The more do-it-yourself homeowners accomplish themselves, the less money they spend getting others to do things for them. That said, check local building codes before attempting to work on your furnace yourself to see if this repair requires a professional. When working with gas, always err on the side of caution. Although the odor in natural gas is man-made, it is possible for it to dissipate before the gas is completely gone. Provide plenty of ventilation.
Things You'll Need
- Spray bottle with soapy water in it
- Phillips head screwdriver
- Pilot tubing
- Tubing cutter
- 2 compression nuts
Locate the breaker that controls the flow of electricity to the furnace and switch it to the off position. Close the gas valve located next to the furnace. Remove or extinguish any open flames in the area of the furnace.
Open a window close by to be certain all the gas fumes escape the area you are working in. Remove the cover to the furnace's gas regulator with a screwdriver to expose the thermocouple and pilot tube. They both connect to the gas regulator.
Spray some soapy water on the connection of the furnace pilot tube and check for bubbles that indicate a leak. If leaks occur, wait until it stops before proceeding to allow the rest of the gas in the tube to escape.
Back out the nut where the pilot tube meets the regulator with a wrench. Follow the pilot tube to its other end and repeat the process there as well. Pull the pilot tube free.
Measure the length of the tube and cut another piece with the tube cutter. Bend the tube using the old one as a guide so it will fit correctly. Do not make any sharp bends to prevent kinks in the line that could cut the gas flow to the burner.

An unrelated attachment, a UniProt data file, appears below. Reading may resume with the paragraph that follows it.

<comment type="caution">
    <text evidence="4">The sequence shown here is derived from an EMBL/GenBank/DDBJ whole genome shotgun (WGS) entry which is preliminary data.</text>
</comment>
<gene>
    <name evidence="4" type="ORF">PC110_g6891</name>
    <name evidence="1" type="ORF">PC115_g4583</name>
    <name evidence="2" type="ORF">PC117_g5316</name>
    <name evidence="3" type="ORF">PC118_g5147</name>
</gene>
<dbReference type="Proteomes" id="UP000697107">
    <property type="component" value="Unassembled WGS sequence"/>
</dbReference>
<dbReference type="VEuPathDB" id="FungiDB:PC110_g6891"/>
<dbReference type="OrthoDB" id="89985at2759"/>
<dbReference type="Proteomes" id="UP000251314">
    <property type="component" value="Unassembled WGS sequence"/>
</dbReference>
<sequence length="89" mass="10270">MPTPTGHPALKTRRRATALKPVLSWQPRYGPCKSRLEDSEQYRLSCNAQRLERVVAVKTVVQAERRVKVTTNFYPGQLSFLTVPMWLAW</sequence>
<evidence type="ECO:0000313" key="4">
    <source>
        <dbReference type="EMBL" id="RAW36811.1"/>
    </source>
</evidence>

Push the compression nuts on the ends of the tubing. Check the ends of the tubing for burrs and make sure they are square. Tubes that are not square on the ends won't seat properly inside the gas regulator or the burner.
Insert one end of the tube into the gas regulator until you feel it stop. Hold the tube in place and tighten the compression nut with your other hand until it stays. Tighten it with a wrench one more turn. Repeat this at the other end of the pilot tube.
Turn the gas on. Hold the pilot light button on the regulator down and spray the new connections with the soapy water to check for leaks. Adjust if necessary. Light the pilot light according to the instructions on your furnace. Turn the breaker back on.
Tips & Warnings
- If gas leaks occur where the pilot tube meets the regulator, replace the tubing. Once the compression seal is compromised, it cannot be resealed by tightening the compression nut.
- Never work on gas lines with gas in them.
- Photo Credit gas shut-off valve image by enens from Fotolia.com
How to Change Automatic Transmission Fluid on a Honda Pilot
Your Honda Pilot&#039;s automatic transmission fluid should be changed every 30,000 miles. The transmission fluid keeps the internal gears and seals inside...
How to Replace the Pilot Light on a Furnace
The pilot light in a gas furnace ignites the gas supply to create heat. After years of use, the pilot light mechanism...
How to Light a Pilot Light on a Trane Furnace
Trane has been manufacturing high-efficiency, integrated home heating systems for more than a century. A key component to any Trane furnace's efficiency...
The Pilot Light on My Furnace Won't Light
A gas furnace will not provide you with that soothing heat you seek in the midst of a cold snap if the...